|Hate Speech at Demonstration and on Website Protected by First Amendment|
A church group that claims that God hates homosexuality was within its First Amendment rights to picket the funeral of a Marine killed in Iraq and publish hateful statements about him and his family on its website.
First Amendment; Speech; Torts
|C A S E S U M M A R Y|
Marine Matthew Snyder was killed in Iraq. His funeral was at a Catholic church in Maryland. Fred Phelps has long been the pastor of a Baptist church he founded in Kansas. Among his beliefs is that God hates homosexuality and punishes American for tolerating homosexuality. To publicize this belief, Phelps and some members of his church picket funerals to get attention. They also have a website, www.godhatesfags.com, to publicize their views. Phelps and some of his family members picketed Snyder’s funeral and alerted the media to their presence. They carried signs saying “God Hates the USA,” “Fag Troops,” “America is doomed,” “Pope in hell,” and “Thank God for dead soldiers.” The picketing at the funeral complied with city rules and drew media attention. After returning to Kansas, Phelps’ church reported the picketing on the website, which they call an “epic.” The site stated that Snyder’s father, Albert, “taught Matthew to defy his creator,” “raised him for the devil,” and “taught him that God was a liar.” Albert Synder sued for intrusion into privacy and mental distress. The jury awarded $2.9 million in compensatory damages and $8 million in punitive damages. The judge reduced the total damage award to $5 million. Phelps appealed.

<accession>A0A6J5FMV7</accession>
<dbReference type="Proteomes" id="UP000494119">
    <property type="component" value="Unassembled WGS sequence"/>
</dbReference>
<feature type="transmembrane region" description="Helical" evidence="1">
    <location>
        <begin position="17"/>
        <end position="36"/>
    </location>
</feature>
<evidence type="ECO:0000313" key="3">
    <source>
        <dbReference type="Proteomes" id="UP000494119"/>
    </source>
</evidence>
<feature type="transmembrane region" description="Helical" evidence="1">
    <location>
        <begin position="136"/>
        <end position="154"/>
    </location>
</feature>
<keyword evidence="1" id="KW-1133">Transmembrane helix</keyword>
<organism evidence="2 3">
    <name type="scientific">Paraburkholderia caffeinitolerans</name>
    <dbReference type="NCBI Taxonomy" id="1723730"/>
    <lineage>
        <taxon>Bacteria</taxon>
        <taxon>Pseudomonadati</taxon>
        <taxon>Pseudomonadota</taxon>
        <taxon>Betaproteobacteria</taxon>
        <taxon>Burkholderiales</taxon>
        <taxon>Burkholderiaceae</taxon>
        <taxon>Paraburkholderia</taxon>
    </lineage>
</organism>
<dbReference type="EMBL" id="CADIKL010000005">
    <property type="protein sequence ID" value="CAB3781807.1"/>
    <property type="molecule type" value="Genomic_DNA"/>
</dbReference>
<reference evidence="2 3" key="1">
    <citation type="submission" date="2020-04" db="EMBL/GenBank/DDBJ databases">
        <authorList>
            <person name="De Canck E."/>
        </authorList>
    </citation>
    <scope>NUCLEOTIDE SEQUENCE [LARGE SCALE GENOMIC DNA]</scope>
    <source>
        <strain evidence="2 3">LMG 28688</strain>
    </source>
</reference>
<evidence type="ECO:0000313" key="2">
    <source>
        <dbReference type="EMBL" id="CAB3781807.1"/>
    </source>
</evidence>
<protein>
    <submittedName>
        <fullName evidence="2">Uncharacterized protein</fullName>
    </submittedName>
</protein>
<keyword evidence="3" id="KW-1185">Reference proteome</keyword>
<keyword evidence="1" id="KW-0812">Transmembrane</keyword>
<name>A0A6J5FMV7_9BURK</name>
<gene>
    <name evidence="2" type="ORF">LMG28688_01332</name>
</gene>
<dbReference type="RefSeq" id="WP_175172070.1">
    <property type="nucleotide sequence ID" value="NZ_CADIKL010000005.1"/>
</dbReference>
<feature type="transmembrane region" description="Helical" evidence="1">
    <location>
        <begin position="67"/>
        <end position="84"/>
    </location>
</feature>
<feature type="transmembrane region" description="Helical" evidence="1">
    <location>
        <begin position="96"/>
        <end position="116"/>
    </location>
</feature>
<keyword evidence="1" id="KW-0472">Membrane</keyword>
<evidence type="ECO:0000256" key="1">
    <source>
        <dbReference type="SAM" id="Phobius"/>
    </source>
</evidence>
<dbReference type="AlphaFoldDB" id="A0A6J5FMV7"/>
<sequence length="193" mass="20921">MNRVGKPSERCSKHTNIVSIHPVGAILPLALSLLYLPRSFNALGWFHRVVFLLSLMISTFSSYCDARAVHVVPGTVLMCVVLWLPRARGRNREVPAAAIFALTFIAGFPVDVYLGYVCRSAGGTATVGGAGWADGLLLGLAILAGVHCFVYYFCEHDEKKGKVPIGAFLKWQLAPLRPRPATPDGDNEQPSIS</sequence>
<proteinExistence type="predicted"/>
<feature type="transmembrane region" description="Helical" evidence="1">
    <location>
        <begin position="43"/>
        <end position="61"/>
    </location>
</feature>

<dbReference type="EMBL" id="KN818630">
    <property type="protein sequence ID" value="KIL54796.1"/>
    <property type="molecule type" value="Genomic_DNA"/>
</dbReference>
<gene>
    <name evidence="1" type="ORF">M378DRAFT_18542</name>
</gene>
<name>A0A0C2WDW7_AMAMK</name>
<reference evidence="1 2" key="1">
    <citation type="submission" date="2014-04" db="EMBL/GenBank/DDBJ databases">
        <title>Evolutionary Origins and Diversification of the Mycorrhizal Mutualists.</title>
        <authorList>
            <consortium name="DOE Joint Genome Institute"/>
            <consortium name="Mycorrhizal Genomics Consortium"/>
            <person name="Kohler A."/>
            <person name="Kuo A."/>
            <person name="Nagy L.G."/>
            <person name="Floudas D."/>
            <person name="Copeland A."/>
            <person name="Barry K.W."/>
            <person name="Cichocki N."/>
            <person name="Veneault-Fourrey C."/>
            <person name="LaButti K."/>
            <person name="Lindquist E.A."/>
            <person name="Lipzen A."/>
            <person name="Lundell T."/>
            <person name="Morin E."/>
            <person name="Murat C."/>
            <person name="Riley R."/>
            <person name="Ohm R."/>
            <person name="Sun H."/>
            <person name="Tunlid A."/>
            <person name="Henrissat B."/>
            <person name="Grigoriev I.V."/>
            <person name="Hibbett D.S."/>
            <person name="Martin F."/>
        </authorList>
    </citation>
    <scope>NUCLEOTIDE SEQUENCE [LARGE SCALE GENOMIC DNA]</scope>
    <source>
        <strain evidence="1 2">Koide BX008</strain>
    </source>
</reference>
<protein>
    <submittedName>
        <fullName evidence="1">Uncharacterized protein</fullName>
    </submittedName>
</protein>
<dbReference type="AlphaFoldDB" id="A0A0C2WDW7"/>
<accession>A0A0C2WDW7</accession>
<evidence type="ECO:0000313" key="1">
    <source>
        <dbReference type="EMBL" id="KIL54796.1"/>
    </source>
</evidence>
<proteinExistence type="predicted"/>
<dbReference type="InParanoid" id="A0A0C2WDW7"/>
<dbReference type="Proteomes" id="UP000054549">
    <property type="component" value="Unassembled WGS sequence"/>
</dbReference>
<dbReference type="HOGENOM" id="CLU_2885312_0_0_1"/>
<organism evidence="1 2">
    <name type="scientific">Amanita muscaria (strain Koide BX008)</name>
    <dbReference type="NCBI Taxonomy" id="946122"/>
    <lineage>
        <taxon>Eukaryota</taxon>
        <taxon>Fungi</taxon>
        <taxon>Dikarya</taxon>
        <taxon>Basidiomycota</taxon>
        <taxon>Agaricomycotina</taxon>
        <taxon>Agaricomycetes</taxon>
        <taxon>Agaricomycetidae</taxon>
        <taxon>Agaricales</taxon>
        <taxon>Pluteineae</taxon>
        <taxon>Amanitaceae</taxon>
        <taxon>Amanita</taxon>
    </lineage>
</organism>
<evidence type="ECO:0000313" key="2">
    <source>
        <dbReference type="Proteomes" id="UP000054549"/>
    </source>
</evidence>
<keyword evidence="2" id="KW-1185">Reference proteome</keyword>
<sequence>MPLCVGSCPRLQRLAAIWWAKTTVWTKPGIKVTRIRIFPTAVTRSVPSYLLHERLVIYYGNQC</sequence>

Reversed. The signs the protesters carried at the funeral were protected by the First Amendment. No reasonable reader could interpret the signs as asserting actual and verifiable facts about Matthew Snyder or his father. The signs were intended to draw attention and stir debate. The church website that published the “epic” of the crusade against homosexuality and the picketing engaged in is also protected by the First Amendment. A reasonable reader would understand that it was rhetorical hyperbole, not actual facts about the soldier and his father.
Snyder v. Phelps, ---F.3d--- (2009 WL 3032480, 4th Cir., 2009)
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